But after decades of under-funding, this proposed new VA budget is not enough. For our new leadership to achieve its full potential along with world-class VA health care, a one-time, additional funding of at least $17 billion is desperately needed.]

The VA has many good doctors working there who will feel much relief to actually have the opportunity to treat their patients instead of just medicating their symptoms.

Posted by: pattipace7 | June 17, 2009 5:22 AM | Report abuse

After 41 years of being blacklisted for employment in the United States because of my honorable combat service in Vietnam and watching other veterans become homeless or die because of delays in the treatment of service connected injuries, I am not convinced that this further mortality through HIV and hepatitis infections was not intentional. The DVA receives plenty of money, and the civil servants want it for themselves. That is why the DVA uses its money for veterans' health care to hire lawyers rather than medical personnel. Each delay in treating a service connected injury and each denial leading to a long appeal process increases the chances that the veteran will die, and each veteran who dies before his time saves the DVA tens of thousands of dollars in future health care. Filner's Committee needs to review the evidence that I have accumulated about government fraud against veterans, but it does not even provide an e-mail address for veterans to send it information.

Posted by: cwheckman | June 17, 2009 1:15 PM | Report abuse

Here's some more information on the VA scope scandal:
VA Blasted At Hearing On Contamination Scandal:

Posted by: Cynthia111 | June 17, 2009 3:42 PM | Report abuse

My-My, what do you expect from the "govt" Hospital! My brother had surgery just last week and a VA Hospital and was told the cancer was located at the top right on his colon. After the surgery, these VA Doc's came in and announced that the x ray showed that the cancer was on the top left! It took an outside Specialist to read the x-ray correctly, which made the hold family feel better. Now, it has always been known that, although you may have finished medical school, which can be done with an "A", "B", "C" and sometimes "D", BUT, the "top" students go on to the "top" Hospitals, and that leaves the rest to work at places like the Govt. VA hospitals. With that said, why be surprised at anything happening there.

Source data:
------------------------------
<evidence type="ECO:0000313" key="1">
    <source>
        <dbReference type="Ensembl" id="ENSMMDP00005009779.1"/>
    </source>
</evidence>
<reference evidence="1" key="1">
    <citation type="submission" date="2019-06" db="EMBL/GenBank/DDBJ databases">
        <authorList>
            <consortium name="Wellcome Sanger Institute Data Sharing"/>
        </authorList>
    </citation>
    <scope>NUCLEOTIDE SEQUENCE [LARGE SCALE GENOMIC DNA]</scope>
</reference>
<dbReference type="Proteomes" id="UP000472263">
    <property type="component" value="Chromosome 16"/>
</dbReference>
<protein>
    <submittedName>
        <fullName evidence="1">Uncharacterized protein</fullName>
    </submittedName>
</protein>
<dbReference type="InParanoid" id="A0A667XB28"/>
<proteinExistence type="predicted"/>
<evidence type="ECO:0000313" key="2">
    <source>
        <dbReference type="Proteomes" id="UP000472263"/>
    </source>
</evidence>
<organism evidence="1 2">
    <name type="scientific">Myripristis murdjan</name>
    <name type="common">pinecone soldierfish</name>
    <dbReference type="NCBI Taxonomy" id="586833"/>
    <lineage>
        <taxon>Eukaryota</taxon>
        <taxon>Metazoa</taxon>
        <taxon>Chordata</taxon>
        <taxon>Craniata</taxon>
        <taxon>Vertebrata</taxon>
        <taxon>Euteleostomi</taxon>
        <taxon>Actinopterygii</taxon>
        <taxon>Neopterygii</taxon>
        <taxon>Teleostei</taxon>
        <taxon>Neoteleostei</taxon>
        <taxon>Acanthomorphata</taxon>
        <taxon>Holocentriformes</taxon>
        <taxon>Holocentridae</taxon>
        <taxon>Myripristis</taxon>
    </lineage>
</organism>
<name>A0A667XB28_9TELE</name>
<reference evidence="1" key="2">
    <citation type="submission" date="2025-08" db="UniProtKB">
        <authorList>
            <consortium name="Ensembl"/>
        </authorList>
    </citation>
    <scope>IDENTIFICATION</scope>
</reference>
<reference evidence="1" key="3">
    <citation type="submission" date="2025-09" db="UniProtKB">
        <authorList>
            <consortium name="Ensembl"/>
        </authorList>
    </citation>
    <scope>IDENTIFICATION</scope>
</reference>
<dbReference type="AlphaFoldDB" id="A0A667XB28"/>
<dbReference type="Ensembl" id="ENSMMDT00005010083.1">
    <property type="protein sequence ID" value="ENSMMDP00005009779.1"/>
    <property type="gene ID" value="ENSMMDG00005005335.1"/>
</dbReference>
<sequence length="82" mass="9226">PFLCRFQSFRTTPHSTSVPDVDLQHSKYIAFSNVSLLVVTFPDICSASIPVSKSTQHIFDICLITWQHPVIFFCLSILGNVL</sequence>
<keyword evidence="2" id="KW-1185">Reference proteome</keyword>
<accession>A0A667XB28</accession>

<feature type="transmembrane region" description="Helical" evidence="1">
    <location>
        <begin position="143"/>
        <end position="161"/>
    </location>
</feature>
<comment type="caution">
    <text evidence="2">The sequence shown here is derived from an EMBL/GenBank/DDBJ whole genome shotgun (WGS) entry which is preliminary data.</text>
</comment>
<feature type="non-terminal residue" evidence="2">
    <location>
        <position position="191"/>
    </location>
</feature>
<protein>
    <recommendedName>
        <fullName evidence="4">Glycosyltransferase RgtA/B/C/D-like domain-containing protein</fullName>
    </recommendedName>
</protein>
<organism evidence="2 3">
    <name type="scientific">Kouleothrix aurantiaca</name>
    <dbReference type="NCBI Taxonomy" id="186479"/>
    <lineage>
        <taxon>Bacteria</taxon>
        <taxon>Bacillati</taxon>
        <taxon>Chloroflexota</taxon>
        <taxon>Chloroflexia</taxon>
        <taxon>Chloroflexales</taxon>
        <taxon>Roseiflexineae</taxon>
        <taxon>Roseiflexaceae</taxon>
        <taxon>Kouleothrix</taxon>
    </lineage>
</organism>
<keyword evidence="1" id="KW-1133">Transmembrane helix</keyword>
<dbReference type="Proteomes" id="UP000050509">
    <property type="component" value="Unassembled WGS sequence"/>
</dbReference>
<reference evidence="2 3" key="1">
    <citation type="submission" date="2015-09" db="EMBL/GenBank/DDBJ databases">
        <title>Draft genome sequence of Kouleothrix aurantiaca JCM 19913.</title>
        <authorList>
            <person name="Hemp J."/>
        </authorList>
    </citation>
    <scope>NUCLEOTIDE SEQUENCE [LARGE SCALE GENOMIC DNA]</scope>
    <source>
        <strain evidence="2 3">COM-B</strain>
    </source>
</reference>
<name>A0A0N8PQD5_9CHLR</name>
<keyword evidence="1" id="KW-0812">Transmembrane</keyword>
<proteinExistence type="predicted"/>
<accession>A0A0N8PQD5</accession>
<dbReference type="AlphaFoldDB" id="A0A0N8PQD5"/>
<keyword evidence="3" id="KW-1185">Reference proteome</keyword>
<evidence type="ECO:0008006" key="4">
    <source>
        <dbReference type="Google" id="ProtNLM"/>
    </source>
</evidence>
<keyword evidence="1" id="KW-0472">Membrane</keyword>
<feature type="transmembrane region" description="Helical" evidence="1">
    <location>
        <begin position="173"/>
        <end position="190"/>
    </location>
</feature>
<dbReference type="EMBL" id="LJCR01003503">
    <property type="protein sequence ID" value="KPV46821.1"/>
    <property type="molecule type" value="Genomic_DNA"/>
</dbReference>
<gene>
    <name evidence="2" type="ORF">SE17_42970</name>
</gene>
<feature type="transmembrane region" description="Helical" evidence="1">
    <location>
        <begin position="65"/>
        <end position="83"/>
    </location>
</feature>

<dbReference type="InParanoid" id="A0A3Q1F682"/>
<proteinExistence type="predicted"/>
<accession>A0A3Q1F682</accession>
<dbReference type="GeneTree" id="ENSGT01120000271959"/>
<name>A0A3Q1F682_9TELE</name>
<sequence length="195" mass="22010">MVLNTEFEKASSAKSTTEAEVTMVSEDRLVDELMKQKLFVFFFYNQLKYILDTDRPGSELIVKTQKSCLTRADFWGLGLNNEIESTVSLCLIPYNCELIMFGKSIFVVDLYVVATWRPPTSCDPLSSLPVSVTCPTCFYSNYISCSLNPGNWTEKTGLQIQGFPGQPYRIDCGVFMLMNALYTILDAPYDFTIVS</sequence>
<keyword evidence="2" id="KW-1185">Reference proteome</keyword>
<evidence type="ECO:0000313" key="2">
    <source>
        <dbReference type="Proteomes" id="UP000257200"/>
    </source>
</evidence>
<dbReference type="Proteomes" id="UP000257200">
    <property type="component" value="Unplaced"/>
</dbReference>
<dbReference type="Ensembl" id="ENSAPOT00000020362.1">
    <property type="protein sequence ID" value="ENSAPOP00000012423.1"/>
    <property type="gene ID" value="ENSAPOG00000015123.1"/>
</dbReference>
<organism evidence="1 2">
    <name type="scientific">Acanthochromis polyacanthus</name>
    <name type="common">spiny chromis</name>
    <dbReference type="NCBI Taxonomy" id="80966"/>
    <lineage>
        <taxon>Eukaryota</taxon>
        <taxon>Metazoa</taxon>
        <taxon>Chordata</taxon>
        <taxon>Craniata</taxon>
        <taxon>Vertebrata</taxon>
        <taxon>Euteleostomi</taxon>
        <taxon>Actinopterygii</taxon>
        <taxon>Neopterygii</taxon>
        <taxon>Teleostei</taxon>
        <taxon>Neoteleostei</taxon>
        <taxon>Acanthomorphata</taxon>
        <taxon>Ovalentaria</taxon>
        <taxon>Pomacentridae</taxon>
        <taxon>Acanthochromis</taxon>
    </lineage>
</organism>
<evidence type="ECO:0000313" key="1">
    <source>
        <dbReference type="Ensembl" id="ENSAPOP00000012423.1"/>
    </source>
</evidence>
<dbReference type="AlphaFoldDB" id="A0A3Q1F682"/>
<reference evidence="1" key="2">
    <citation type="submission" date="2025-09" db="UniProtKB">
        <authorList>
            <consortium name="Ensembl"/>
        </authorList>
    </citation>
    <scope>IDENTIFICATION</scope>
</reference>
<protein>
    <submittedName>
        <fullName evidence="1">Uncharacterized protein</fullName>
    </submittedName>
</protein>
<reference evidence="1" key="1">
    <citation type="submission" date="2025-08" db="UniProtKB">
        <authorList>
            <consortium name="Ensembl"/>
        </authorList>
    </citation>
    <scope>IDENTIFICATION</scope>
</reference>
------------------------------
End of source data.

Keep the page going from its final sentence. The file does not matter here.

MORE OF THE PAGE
Posted by: Chrisjj1948 | June 18, 2009 2:48 AM | Report abuse

The post should be ashamed of printing and post an article that is so factually incorrect. The writer and editor obviously did not read the IGs report nor did they listen to any of the congressional testimony. Worse they could have known this was wrong but chose to print anyway. Who ever notices the corrections section anyway? The IG was clear that they saw no indication that scopes were being processed incorrectly during their unannounced audits. Half the sites were not able to produce writen competencies and SOPs for each product as they should have. Go to other news sites if you want to see articles that are written by people who actually listened to the testimony.

Posted by: nbeck1 | June 18, 2009 9:14 AM | Report abuse

There were three hospitals in which the standard for processing endoscopes was not followed. Having worked in both the pulic and private sector I can assure you the level of care at the VA exceeds the standard of care in the private sector. The report of about 50% of VA's failing a spot inspection is misleading. The vast majority of the findings were for not following specific VA policies. Those policies are far stricter that those at any private facility or requirements of The Joint Commission (TCJ). TJC requires that the manufacturer's instructions be followed for reprocessing endoscopes. Most policies simply state "follow manufacturer's instructions".The NEW VA policy requires the every type and model of endoscope used must have a individual Standard Operating Proceedure (SOP) which lists all of the manufacturer's instructions. In addition the manufacture's instructions must be readily available. There must also be a competency assessment for the individuals processing the endoscopes. There must be a seperate competency for every type and model of scope even if they are identical to those of other endoscopes. These are also very new policies and not seen at many facilities. I seriously doubt that there are more that 5% of private sector facilities that could meet VA standards. The VA publisizes accidents while the private sector hides them. Having inspected many facilities performing endoscopies, I have found the VA practices consistantly exceed private facilities.

Posted by: rwbonnema | June 18, 2009 4:39 PM | Report abuse